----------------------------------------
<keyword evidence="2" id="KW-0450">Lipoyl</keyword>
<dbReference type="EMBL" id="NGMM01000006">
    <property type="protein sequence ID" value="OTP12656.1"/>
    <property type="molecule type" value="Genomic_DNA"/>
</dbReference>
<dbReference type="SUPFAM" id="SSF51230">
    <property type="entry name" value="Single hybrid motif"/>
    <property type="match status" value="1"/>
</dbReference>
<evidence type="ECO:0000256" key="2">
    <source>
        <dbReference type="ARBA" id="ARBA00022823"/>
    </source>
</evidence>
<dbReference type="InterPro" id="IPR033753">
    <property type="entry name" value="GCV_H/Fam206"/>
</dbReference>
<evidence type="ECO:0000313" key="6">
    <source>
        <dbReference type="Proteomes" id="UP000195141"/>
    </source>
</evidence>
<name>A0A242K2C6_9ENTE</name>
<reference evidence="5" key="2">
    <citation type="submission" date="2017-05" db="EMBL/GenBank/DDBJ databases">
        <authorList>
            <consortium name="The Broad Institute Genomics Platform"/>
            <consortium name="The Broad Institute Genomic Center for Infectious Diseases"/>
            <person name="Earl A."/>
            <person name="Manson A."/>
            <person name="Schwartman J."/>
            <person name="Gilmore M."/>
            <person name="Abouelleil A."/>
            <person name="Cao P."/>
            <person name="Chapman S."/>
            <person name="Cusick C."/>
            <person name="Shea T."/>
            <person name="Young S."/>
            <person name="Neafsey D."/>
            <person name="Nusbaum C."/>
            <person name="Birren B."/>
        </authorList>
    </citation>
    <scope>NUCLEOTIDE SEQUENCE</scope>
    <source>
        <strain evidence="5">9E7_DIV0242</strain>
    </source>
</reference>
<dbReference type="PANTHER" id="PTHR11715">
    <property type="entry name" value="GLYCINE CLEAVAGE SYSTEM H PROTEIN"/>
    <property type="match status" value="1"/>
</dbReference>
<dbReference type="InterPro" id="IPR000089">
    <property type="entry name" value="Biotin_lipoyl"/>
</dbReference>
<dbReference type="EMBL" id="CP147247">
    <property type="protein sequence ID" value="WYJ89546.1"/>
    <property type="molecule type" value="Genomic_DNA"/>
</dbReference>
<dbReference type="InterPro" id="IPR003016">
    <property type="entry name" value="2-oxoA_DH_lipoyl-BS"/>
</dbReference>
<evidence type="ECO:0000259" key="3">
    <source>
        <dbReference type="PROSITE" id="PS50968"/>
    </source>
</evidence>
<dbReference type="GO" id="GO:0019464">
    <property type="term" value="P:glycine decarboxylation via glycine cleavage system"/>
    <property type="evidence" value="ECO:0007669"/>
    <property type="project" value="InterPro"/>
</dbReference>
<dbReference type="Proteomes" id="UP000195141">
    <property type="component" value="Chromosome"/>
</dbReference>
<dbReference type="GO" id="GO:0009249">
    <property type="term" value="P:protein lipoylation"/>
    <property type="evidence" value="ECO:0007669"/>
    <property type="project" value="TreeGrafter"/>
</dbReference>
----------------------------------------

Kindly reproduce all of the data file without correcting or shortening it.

<keyword evidence="2" id="KW-0450">Lipoyl</keyword>
<dbReference type="EMBL" id="NGMM01000006">
    <property type="protein sequence ID" value="OTP12656.1"/>
    <property type="molecule type" value="Genomic_DNA"/>
</dbReference>
<dbReference type="SUPFAM" id="SSF51230">
    <property type="entry name" value="Single hybrid motif"/>
    <property type="match status" value="1"/>
</dbReference>
<evidence type="ECO:0000256" key="2">
    <source>
        <dbReference type="ARBA" id="ARBA00022823"/>
    </source>
</evidence>
<dbReference type="InterPro" id="IPR033753">
    <property type="entry name" value="GCV_H/Fam206"/>
</dbReference>
<evidence type="ECO:0000313" key="6">
    <source>
        <dbReference type="Proteomes" id="UP000195141"/>
    </source>
</evidence>
<name>A0A242K2C6_9ENTE</name>
<reference evidence="5" key="2">
    <citation type="submission" date="2017-05" db="EMBL/GenBank/DDBJ databases">
        <authorList>
            <consortium name="The Broad Institute Genomics Platform"/>
            <consortium name="The Broad Institute Genomic Center for Infectious Diseases"/>
            <person name="Earl A."/>
            <person name="Manson A."/>
            <person name="Schwartman J."/>
            <person name="Gilmore M."/>
            <person name="Abouelleil A."/>
            <person name="Cao P."/>
            <person name="Chapman S."/>
            <person name="Cusick C."/>
            <person name="Shea T."/>
            <person name="Young S."/>
            <person name="Neafsey D."/>
            <person name="Nusbaum C."/>
            <person name="Birren B."/>
        </authorList>
    </citation>
    <scope>NUCLEOTIDE SEQUENCE</scope>
    <source>
        <strain evidence="5">9E7_DIV0242</strain>
    </source>
</reference>
<dbReference type="PANTHER" id="PTHR11715">
    <property type="entry name" value="GLYCINE CLEAVAGE SYSTEM H PROTEIN"/>
    <property type="match status" value="1"/>
</dbReference>
<dbReference type="InterPro" id="IPR000089">
    <property type="entry name" value="Biotin_lipoyl"/>
</dbReference>
<dbReference type="EMBL" id="CP147247">
    <property type="protein sequence ID" value="WYJ89546.1"/>
    <property type="molecule type" value="Genomic_DNA"/>
</dbReference>
<dbReference type="InterPro" id="IPR003016">
    <property type="entry name" value="2-oxoA_DH_lipoyl-BS"/>
</dbReference>
<evidence type="ECO:0000259" key="3">
    <source>
        <dbReference type="PROSITE" id="PS50968"/>
    </source>
</evidence>
<dbReference type="GO" id="GO:0019464">
    <property type="term" value="P:glycine decarboxylation via glycine cleavage system"/>
    <property type="evidence" value="ECO:0007669"/>
    <property type="project" value="InterPro"/>
</dbReference>
<dbReference type="Proteomes" id="UP000195141">
    <property type="component" value="Chromosome"/>
</dbReference>
<dbReference type="GO" id="GO:0009249">
    <property type="term" value="P:protein lipoylation"/>
    <property type="evidence" value="ECO:0007669"/>
    <property type="project" value="TreeGrafter"/>
</dbReference>